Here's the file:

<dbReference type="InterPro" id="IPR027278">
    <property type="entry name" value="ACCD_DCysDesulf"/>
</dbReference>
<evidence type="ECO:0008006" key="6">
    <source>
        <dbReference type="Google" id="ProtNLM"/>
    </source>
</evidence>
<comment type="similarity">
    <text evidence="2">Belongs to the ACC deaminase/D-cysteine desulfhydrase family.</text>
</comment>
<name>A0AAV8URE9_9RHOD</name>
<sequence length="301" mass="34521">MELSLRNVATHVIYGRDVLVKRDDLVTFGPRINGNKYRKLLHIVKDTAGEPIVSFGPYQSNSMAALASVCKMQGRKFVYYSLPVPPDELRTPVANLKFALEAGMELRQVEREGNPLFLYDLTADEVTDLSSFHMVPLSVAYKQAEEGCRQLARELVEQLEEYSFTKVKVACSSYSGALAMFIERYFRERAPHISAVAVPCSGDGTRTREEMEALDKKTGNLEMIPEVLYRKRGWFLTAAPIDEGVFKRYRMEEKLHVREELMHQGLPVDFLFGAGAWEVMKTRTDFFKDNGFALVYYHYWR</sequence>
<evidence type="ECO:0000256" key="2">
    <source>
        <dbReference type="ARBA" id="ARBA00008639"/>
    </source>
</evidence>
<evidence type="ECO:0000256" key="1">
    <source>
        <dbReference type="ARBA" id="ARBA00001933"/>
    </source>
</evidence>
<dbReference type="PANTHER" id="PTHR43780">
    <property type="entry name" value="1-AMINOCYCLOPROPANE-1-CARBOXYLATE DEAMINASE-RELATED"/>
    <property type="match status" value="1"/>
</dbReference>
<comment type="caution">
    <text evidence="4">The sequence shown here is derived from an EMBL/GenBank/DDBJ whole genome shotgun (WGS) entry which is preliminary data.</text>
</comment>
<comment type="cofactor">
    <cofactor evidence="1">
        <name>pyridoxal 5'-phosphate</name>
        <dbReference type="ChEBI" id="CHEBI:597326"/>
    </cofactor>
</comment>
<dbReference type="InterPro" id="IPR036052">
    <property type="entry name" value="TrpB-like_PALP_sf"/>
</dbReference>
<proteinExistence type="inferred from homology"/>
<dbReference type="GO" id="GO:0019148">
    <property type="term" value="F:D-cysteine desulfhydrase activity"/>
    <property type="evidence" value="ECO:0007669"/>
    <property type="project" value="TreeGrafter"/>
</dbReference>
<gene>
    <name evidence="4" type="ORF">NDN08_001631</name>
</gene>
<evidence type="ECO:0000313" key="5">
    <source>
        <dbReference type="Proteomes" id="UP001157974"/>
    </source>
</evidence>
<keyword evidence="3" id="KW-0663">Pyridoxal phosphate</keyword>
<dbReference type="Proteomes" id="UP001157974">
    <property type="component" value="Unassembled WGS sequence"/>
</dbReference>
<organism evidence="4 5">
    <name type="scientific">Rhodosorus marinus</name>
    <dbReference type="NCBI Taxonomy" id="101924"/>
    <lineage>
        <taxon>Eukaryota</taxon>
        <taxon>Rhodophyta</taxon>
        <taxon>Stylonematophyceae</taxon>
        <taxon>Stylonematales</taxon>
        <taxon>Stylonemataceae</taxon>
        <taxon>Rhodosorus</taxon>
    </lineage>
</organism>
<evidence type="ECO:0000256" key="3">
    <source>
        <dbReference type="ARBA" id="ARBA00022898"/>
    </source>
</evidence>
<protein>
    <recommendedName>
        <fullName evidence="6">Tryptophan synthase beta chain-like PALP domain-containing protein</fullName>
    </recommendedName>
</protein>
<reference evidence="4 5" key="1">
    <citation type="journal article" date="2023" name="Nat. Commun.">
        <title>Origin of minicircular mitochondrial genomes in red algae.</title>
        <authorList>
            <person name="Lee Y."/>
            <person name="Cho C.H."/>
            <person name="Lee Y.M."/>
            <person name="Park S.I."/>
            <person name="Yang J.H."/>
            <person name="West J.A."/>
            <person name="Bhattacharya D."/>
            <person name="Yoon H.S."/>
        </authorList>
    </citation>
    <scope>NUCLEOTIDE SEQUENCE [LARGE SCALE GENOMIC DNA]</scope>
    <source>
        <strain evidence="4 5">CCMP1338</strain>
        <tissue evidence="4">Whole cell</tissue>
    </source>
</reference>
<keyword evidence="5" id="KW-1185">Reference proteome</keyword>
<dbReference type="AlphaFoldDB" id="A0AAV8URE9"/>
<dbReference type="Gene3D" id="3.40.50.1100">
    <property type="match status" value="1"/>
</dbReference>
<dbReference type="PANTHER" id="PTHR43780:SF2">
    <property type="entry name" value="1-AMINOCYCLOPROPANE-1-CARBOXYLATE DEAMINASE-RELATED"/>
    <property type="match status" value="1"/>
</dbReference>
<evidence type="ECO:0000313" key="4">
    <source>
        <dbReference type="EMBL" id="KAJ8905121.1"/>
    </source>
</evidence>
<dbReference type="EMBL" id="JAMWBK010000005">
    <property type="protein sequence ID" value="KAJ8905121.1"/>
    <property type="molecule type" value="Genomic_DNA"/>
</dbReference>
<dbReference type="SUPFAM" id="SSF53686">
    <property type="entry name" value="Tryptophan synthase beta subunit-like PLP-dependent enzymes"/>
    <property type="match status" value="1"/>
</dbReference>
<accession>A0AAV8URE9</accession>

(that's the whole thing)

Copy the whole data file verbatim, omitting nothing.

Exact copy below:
<dbReference type="InterPro" id="IPR027278">
    <property type="entry name" value="ACCD_DCysDesulf"/>
</dbReference>
<evidence type="ECO:0008006" key="6">
    <source>
        <dbReference type="Google" id="ProtNLM"/>
    </source>
</evidence>
<comment type="similarity">
    <text evidence="2">Belongs to the ACC deaminase/D-cysteine desulfhydrase family.</text>
</comment>
<name>A0AAV8URE9_9RHOD</name>
<sequence length="301" mass="34521">MELSLRNVATHVIYGRDVLVKRDDLVTFGPRINGNKYRKLLHIVKDTAGEPIVSFGPYQSNSMAALASVCKMQGRKFVYYSLPVPPDELRTPVANLKFALEAGMELRQVEREGNPLFLYDLTADEVTDLSSFHMVPLSVAYKQAEEGCRQLARELVEQLEEYSFTKVKVACSSYSGALAMFIERYFRERAPHISAVAVPCSGDGTRTREEMEALDKKTGNLEMIPEVLYRKRGWFLTAAPIDEGVFKRYRMEEKLHVREELMHQGLPVDFLFGAGAWEVMKTRTDFFKDNGFALVYYHYWR</sequence>
<evidence type="ECO:0000256" key="2">
    <source>
        <dbReference type="ARBA" id="ARBA00008639"/>
    </source>
</evidence>
<evidence type="ECO:0000256" key="1">
    <source>
        <dbReference type="ARBA" id="ARBA00001933"/>
    </source>
</evidence>
<dbReference type="PANTHER" id="PTHR43780">
    <property type="entry name" value="1-AMINOCYCLOPROPANE-1-CARBOXYLATE DEAMINASE-RELATED"/>
    <property type="match status" value="1"/>
</dbReference>
<comment type="caution">
    <text evidence="4">The sequence shown here is derived from an EMBL/GenBank/DDBJ whole genome shotgun (WGS) entry which is preliminary data.</text>
</comment>
<comment type="cofactor">
    <cofactor evidence="1">
        <name>pyridoxal 5'-phosphate</name>
        <dbReference type="ChEBI" id="CHEBI:597326"/>
    </cofactor>
</comment>
<dbReference type="InterPro" id="IPR036052">
    <property type="entry name" value="TrpB-like_PALP_sf"/>
</dbReference>
<proteinExistence type="inferred from homology"/>
<dbReference type="GO" id="GO:0019148">
    <property type="term" value="F:D-cysteine desulfhydrase activity"/>
    <property type="evidence" value="ECO:0007669"/>
    <property type="project" value="TreeGrafter"/>
</dbReference>
<gene>
    <name evidence="4" type="ORF">NDN08_001631</name>
</gene>
<evidence type="ECO:0000313" key="5">
    <source>
        <dbReference type="Proteomes" id="UP001157974"/>
    </source>
</evidence>
<keyword evidence="3" id="KW-0663">Pyridoxal phosphate</keyword>
<dbReference type="Proteomes" id="UP001157974">
    <property type="component" value="Unassembled WGS sequence"/>
</dbReference>
<organism evidence="4 5">
    <name type="scientific">Rhodosorus marinus</name>
    <dbReference type="NCBI Taxonomy" id="101924"/>
    <lineage>
        <taxon>Eukaryota</taxon>
        <taxon>Rhodophyta</taxon>
        <taxon>Stylonematophyceae</taxon>
        <taxon>Stylonematales</taxon>
        <taxon>Stylonemataceae</taxon>
        <taxon>Rhodosorus</taxon>
    </lineage>
</organism>
<evidence type="ECO:0000256" key="3">
    <source>
        <dbReference type="ARBA" id="ARBA00022898"/>
    </source>
</evidence>
<protein>
    <recommendedName>
        <fullName evidence="6">Tryptophan synthase beta chain-like PALP domain-containing protein</fullName>
    </recommendedName>
</protein>
<reference evidence="4 5" key="1">
    <citation type="journal article" date="2023" name="Nat. Commun.">
        <title>Origin of minicircular mitochondrial genomes in red algae.</title>
        <authorList>
            <person name="Lee Y."/>
            <person name="Cho C.H."/>
            <person name="Lee Y.M."/>
            <person name="Park S.I."/>
            <person name="Yang J.H."/>
            <person name="West J.A."/>
            <person name="Bhattacharya D."/>
            <person name="Yoon H.S."/>
        </authorList>
    </citation>
    <scope>NUCLEOTIDE SEQUENCE [LARGE SCALE GENOMIC DNA]</scope>
    <source>
        <strain evidence="4 5">CCMP1338</strain>
        <tissue evidence="4">Whole cell</tissue>
    </source>
</reference>
<keyword evidence="5" id="KW-1185">Reference proteome</keyword>
<dbReference type="AlphaFoldDB" id="A0AAV8URE9"/>
<dbReference type="Gene3D" id="3.40.50.1100">
    <property type="match status" value="1"/>
</dbReference>
<dbReference type="PANTHER" id="PTHR43780:SF2">
    <property type="entry name" value="1-AMINOCYCLOPROPANE-1-CARBOXYLATE DEAMINASE-RELATED"/>
    <property type="match status" value="1"/>
</dbReference>
<evidence type="ECO:0000313" key="4">
    <source>
        <dbReference type="EMBL" id="KAJ8905121.1"/>
    </source>
</evidence>
<dbReference type="EMBL" id="JAMWBK010000005">
    <property type="protein sequence ID" value="KAJ8905121.1"/>
    <property type="molecule type" value="Genomic_DNA"/>
</dbReference>
<dbReference type="SUPFAM" id="SSF53686">
    <property type="entry name" value="Tryptophan synthase beta subunit-like PLP-dependent enzymes"/>
    <property type="match status" value="1"/>
</dbReference>
<accession>A0AAV8URE9</accession>